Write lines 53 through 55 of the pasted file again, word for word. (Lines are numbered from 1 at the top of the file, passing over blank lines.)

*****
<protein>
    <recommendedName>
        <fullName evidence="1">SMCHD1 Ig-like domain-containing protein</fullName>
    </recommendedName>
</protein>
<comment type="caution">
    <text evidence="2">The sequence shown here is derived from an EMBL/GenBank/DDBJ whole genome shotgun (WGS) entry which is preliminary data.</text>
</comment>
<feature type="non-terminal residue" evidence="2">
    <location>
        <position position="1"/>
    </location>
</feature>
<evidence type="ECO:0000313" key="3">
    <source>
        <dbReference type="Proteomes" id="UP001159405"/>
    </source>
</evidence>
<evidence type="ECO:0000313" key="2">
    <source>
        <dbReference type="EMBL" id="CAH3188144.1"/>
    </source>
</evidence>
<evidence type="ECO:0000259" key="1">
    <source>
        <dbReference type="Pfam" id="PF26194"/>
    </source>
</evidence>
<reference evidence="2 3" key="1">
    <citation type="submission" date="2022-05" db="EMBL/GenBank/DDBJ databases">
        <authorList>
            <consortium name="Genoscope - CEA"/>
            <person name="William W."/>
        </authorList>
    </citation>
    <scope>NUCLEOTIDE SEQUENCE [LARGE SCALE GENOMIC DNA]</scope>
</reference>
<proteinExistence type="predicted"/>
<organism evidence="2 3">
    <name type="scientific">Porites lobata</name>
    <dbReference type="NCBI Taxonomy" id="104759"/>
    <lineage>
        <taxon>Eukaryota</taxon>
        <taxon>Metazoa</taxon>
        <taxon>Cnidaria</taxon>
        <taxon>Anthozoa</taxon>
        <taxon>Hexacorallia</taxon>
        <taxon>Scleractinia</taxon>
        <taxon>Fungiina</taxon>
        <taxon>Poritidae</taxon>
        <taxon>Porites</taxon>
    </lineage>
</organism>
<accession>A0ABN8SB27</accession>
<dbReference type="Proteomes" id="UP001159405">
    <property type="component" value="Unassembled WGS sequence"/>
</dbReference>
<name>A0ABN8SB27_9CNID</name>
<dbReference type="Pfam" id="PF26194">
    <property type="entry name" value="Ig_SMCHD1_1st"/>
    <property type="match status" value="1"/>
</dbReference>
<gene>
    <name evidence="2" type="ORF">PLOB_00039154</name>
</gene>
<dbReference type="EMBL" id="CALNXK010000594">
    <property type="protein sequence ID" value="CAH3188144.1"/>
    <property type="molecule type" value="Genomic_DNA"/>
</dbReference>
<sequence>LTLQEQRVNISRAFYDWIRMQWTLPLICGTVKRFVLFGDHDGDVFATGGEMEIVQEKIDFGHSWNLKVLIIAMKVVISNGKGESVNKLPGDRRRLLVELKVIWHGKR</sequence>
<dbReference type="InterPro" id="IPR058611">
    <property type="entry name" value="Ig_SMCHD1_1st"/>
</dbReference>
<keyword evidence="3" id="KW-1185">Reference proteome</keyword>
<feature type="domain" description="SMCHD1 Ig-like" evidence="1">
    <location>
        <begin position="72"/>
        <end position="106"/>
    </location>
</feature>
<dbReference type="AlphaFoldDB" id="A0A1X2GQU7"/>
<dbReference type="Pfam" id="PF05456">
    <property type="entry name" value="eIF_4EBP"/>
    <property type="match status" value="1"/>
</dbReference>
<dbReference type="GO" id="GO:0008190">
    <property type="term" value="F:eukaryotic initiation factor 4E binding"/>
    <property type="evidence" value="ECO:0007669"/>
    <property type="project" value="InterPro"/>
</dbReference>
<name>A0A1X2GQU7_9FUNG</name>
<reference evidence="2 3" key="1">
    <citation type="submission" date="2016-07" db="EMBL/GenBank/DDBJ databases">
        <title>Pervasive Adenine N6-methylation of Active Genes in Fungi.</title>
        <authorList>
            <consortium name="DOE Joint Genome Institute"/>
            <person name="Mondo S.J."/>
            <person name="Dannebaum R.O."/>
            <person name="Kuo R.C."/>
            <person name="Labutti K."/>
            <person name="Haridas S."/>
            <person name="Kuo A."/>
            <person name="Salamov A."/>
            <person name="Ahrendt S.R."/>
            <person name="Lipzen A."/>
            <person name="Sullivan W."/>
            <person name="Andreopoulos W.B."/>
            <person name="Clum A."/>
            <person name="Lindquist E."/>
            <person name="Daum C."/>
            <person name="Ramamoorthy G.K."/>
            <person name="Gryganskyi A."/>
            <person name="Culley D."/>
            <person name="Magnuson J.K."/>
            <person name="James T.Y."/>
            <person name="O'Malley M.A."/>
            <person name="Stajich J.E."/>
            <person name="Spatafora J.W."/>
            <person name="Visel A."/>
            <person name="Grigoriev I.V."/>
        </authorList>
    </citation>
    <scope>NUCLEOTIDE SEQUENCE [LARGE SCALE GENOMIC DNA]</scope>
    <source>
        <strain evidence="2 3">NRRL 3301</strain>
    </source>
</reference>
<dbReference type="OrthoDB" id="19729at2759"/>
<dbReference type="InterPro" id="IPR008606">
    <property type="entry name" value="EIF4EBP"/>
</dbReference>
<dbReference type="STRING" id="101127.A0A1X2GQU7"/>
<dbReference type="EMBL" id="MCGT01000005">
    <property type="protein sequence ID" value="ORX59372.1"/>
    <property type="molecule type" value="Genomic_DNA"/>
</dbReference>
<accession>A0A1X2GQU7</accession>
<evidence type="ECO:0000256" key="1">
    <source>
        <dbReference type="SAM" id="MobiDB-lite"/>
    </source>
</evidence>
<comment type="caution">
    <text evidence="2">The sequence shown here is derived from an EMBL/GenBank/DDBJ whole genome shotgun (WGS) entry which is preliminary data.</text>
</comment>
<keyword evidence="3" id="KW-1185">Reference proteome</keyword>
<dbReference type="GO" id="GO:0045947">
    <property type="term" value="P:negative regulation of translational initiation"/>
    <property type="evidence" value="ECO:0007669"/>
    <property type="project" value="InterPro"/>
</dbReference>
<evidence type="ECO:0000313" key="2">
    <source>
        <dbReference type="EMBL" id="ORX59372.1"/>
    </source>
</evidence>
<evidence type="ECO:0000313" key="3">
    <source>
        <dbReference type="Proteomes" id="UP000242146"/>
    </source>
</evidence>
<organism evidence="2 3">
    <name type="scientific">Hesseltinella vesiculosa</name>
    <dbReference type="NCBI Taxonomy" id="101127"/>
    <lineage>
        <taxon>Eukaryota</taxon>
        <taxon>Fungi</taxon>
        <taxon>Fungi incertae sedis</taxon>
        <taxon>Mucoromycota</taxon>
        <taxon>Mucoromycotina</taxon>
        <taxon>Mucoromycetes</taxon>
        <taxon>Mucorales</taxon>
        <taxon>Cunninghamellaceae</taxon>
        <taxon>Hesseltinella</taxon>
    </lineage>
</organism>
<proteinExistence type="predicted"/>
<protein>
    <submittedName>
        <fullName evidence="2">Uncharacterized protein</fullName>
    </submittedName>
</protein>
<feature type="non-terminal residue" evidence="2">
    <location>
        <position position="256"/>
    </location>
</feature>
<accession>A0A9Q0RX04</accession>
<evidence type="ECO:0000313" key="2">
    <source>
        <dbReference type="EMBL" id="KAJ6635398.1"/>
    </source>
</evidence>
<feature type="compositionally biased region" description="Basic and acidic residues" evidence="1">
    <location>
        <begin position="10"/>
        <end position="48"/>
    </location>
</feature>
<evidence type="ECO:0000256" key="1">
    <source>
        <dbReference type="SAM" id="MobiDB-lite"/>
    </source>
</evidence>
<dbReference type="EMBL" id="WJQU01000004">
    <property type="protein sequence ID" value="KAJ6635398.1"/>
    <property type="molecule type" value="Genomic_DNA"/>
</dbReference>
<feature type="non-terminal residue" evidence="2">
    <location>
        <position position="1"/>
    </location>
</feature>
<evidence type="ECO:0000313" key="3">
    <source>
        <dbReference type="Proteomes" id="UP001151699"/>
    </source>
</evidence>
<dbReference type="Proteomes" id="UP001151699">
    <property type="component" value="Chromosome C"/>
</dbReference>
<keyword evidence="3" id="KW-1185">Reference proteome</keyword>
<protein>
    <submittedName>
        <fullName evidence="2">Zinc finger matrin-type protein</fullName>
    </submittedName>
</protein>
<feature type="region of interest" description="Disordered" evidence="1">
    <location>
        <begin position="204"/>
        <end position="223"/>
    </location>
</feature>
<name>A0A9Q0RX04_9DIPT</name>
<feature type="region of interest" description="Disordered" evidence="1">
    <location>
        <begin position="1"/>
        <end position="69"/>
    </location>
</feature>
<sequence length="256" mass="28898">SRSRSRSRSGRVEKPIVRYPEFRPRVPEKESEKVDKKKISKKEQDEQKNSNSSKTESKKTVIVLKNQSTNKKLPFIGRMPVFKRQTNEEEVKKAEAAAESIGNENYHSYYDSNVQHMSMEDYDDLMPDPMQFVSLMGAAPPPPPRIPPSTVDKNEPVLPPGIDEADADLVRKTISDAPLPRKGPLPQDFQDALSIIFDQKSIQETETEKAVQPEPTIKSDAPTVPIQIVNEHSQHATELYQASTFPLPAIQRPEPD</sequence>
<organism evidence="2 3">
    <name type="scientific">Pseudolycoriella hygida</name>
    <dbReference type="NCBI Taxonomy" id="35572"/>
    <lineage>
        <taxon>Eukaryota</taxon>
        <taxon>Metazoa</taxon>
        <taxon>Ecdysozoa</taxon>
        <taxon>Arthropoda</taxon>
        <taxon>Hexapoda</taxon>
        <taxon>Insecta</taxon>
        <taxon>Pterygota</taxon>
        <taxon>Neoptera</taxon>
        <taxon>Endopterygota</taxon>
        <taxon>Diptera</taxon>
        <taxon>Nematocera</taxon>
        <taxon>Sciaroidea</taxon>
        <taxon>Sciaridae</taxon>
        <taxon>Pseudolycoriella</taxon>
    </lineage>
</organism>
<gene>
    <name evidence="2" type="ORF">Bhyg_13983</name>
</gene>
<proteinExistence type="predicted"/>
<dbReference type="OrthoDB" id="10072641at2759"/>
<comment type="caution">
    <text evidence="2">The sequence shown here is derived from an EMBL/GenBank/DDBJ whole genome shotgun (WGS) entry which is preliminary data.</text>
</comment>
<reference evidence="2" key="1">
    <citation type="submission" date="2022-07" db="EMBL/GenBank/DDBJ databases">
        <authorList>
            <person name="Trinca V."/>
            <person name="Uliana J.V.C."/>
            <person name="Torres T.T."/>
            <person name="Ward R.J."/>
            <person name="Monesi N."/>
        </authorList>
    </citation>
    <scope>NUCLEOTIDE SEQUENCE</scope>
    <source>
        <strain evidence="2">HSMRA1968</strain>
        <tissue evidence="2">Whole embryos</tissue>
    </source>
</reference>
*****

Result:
</organism>
<accession>A0ABN8SB27</accession>
<dbReference type="Proteomes" id="UP001159405">